QA Automation Principles

I’ve seen automation fail and succeed through different engagements.  I’ve noticed some patterns and have created the following prerequisite Automation Principles.  Having these in place will as least minimise your risk of failure.

Failure patterns tend to be:

  1. Monolithic ‘one size fits all’ solutions – attempting to replicate a pattern that was successful elsewhere into a completely different environment
  2. Managers in charge of automation that aren’t technical enough, cannot understand the technology solutions in place and are being lead by engineers that tend to work in silos
  3. A pattern of working that doesn’t encourage Automation to be engaged as far left as possible – if you are throwing ‘over the fence’ to automation then this is strategy for failure.  This could be simply attempting to automate the manual test scripts or developing a solution and then letting  the automation team attempt to figure out how to automate
  4. A solution that hasn’t factored in the environment (People, process, politics, technology, skills) – a good manager will assess the agile environment and map an appropriate way forward.

With the advent of iterative cycles, incrementation development and frequent delivery – Continue reading

‘BDD’ or ‘BDD Syntax’?

I’m writing this article so individuals can see where they are on the BDD journey. Recognising where you are is important as it allows you to realise just how much further you can actually go.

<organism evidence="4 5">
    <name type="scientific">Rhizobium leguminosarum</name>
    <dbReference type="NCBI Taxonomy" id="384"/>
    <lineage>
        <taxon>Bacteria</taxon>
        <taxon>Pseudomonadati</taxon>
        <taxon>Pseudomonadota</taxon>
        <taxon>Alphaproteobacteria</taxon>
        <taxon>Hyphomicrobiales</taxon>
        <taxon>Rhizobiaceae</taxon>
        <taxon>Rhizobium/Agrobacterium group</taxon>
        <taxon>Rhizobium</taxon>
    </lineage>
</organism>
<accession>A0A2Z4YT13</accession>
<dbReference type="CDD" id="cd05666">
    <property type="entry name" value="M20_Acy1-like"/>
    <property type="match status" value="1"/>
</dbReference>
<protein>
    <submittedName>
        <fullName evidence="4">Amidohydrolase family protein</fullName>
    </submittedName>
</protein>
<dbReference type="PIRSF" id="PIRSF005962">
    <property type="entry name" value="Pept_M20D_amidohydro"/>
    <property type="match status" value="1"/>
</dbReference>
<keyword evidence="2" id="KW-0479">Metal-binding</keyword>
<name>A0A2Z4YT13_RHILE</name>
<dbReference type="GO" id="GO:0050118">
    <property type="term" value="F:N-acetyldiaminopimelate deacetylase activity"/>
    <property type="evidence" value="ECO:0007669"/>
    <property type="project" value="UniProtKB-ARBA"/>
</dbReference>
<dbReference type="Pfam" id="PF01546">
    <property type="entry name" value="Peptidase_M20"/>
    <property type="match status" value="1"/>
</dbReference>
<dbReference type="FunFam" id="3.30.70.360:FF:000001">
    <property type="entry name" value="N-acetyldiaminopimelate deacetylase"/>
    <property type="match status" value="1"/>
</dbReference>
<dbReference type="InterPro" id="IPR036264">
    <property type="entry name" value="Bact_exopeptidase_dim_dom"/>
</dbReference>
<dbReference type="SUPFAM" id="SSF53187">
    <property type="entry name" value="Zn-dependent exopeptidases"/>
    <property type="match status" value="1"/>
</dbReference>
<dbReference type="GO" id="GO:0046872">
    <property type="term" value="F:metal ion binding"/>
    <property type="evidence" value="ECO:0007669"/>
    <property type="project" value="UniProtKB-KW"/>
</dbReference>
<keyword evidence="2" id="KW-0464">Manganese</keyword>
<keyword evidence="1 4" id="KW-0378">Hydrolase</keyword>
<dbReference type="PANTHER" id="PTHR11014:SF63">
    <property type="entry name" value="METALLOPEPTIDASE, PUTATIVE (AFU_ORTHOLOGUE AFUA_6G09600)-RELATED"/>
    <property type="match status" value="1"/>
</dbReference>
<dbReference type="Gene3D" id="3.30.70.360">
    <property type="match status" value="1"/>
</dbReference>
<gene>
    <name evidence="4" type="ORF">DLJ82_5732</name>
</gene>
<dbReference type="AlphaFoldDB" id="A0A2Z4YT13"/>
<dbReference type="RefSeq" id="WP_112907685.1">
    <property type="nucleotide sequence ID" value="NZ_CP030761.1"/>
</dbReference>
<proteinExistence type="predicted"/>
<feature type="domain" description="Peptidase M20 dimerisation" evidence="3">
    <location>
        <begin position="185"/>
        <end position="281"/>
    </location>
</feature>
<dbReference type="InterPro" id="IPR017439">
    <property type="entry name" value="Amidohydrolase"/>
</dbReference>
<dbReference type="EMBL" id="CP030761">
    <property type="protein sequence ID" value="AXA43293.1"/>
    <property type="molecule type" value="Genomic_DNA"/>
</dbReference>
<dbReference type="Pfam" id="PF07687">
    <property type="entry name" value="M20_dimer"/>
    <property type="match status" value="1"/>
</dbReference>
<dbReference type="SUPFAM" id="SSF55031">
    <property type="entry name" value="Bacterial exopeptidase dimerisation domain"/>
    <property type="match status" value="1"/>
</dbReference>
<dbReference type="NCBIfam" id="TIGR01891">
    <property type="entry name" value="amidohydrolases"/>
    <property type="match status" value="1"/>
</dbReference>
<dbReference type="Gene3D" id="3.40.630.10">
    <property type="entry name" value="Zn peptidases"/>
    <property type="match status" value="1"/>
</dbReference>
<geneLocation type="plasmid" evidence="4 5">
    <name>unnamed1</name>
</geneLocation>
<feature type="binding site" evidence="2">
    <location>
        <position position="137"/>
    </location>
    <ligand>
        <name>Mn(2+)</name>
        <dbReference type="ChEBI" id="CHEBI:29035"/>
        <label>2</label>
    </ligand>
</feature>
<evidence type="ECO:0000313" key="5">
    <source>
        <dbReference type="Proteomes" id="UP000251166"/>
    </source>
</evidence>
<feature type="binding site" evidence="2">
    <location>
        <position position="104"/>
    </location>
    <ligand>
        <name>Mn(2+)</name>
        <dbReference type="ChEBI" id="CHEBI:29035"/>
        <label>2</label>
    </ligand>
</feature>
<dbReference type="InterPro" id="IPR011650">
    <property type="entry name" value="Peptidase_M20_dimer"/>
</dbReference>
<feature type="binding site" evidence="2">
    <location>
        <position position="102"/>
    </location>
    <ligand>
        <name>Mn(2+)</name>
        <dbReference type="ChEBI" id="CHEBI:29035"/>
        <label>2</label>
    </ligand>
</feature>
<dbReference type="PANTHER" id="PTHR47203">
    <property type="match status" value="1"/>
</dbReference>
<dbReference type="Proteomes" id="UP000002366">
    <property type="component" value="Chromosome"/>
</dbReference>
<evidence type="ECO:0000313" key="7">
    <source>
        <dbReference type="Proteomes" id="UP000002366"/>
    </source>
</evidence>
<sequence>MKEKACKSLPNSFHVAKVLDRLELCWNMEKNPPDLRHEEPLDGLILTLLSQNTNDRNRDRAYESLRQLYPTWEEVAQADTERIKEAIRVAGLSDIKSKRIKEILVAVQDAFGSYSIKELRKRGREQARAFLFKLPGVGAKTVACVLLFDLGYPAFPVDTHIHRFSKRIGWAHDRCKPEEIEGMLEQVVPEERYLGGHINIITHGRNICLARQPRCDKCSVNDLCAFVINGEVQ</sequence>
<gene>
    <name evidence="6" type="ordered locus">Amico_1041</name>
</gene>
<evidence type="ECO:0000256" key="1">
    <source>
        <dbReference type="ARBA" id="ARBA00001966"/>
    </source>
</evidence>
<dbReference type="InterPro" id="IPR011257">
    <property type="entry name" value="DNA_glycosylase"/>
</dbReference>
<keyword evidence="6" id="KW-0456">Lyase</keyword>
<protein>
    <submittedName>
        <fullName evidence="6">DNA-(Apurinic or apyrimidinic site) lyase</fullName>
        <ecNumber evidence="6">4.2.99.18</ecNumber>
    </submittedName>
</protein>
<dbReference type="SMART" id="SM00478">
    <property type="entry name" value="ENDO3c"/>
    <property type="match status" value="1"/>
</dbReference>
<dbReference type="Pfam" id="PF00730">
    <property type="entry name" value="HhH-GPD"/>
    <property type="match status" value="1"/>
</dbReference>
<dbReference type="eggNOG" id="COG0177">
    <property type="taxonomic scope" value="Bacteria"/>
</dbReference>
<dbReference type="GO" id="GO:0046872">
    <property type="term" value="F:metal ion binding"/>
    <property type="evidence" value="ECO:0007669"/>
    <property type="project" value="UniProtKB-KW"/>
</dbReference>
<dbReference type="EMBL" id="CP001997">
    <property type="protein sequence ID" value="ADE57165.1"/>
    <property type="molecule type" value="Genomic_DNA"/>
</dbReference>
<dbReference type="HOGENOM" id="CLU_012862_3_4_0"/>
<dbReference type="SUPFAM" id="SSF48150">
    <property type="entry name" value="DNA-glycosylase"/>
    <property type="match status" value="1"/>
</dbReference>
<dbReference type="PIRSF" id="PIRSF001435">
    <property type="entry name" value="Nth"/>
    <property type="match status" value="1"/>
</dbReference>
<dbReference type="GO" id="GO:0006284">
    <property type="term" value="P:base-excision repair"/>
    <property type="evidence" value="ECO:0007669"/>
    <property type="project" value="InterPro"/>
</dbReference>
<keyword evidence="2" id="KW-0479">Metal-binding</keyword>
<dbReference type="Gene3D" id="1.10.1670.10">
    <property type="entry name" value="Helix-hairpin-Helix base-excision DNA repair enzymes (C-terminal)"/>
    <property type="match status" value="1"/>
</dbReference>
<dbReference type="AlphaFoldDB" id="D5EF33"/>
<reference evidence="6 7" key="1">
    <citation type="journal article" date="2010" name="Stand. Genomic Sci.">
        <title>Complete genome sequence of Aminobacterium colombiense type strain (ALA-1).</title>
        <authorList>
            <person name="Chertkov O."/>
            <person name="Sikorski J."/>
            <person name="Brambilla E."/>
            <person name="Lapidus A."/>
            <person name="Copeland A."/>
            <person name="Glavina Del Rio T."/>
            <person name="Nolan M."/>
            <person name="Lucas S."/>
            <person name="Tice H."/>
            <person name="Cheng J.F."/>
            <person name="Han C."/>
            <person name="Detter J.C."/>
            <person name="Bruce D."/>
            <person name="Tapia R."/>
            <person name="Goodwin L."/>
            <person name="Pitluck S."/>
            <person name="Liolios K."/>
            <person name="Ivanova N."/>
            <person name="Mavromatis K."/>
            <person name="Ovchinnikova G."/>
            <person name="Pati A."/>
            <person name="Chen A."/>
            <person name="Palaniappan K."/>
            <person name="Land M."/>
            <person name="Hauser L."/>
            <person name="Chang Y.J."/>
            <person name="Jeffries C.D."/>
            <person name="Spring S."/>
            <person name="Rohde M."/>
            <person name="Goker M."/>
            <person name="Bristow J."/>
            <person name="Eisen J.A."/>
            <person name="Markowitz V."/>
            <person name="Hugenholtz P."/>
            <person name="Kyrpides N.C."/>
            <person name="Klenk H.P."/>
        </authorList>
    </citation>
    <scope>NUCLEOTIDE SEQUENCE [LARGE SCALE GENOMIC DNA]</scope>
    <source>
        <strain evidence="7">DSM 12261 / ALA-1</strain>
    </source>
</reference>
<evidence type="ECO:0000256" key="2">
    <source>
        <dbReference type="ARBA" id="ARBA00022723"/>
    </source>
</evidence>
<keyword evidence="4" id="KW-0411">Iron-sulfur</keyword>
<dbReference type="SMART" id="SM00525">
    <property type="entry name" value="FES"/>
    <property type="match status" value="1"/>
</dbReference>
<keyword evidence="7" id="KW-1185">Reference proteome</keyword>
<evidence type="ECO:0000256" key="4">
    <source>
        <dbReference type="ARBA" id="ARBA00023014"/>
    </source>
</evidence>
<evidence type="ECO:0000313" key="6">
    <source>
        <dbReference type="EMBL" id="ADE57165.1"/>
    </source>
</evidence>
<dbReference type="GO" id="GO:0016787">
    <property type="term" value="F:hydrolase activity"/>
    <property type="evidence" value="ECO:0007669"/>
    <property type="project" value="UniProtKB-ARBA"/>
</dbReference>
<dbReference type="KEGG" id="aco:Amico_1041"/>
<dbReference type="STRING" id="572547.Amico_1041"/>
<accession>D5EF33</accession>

I’ve been to another client site where I’ve been told they ‘are BDD’.  I’ve seen it many times, and although the intention is good there is a difference between ‘being BDD’ and ‘BDD syntax’.

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Being BDD is HARD

Given – When – Then ….. Seems deceptively simple.  BDD was undoubtedly one of the most difficult approaches we had difficulty implementing.  For me it was key – it wasn’t about the syntax, BDD is about:

  1. Getting different disciplines talking and communicating using a common accessible language.  Pushing out the enemy – ambiguous statements and subjective interpretation.   Building the right thing, preventing wasted effort on development and testing of the wrong thing.
  2. Building quality and testing into the incoming stream of project requirements
  3. Embedding rigour and testing into the most important part of the process – Incoming Requirements

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QA Bridging Theory – Plain English

How do we create a project approach that will ensure that the quality meets customer expectations? If we can figure out the mechanisms of this then we will be more likely to have success.

Note:  See  QA Bridging Theory for a birds eye view of the below.

This entry attempts to unpick at what those fundamental variables are and then attempts to provide the basis for a quantifiable formula for measuring the associated risk of achieving success.

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